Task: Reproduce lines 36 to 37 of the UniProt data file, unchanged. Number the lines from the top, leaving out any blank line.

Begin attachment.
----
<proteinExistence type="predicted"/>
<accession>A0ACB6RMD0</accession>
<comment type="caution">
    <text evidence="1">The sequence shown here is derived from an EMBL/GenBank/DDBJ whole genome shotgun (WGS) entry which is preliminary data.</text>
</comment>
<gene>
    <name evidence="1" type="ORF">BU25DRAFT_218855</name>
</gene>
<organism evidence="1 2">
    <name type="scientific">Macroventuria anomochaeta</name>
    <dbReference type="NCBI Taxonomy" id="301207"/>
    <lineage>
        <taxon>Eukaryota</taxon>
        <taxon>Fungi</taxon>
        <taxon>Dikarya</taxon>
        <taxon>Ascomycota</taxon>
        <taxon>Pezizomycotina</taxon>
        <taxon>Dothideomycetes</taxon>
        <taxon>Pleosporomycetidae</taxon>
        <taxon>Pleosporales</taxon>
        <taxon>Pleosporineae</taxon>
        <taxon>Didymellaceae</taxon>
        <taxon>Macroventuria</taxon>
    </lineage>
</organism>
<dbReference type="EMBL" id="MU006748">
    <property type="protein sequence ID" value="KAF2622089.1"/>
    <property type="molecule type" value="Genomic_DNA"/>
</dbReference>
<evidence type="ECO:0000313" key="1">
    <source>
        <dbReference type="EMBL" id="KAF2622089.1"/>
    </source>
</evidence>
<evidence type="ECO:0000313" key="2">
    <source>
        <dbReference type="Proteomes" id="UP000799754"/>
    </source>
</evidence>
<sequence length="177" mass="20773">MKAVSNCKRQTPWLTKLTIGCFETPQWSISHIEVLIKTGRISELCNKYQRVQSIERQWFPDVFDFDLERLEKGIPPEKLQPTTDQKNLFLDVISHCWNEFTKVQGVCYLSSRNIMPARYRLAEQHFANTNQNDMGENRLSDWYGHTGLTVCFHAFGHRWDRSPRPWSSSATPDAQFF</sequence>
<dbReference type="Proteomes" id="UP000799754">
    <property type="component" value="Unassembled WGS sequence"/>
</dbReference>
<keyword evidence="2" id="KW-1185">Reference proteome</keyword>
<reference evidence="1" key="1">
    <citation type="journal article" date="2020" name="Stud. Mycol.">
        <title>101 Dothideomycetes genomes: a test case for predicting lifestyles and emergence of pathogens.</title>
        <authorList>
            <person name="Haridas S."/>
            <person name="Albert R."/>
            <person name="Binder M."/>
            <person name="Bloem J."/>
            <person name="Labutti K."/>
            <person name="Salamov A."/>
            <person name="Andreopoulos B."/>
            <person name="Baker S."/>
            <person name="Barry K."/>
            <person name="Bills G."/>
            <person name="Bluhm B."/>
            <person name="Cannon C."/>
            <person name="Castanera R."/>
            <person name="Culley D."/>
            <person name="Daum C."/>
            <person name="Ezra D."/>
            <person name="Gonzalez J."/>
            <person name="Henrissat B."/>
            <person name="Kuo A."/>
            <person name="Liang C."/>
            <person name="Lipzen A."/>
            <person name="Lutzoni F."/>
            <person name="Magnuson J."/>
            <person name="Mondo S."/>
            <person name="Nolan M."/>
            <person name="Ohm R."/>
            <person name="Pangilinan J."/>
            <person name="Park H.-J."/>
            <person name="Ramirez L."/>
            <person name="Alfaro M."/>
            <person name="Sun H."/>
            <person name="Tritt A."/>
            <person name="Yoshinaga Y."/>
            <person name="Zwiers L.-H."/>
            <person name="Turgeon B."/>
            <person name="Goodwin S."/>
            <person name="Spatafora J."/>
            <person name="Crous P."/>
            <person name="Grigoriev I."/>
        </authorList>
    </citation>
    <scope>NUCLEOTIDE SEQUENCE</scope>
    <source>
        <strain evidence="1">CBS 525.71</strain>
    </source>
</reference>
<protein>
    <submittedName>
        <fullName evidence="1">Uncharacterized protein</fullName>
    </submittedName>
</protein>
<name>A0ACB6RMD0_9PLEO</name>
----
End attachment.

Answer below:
    <source>
        <dbReference type="Proteomes" id="UP000799754"/>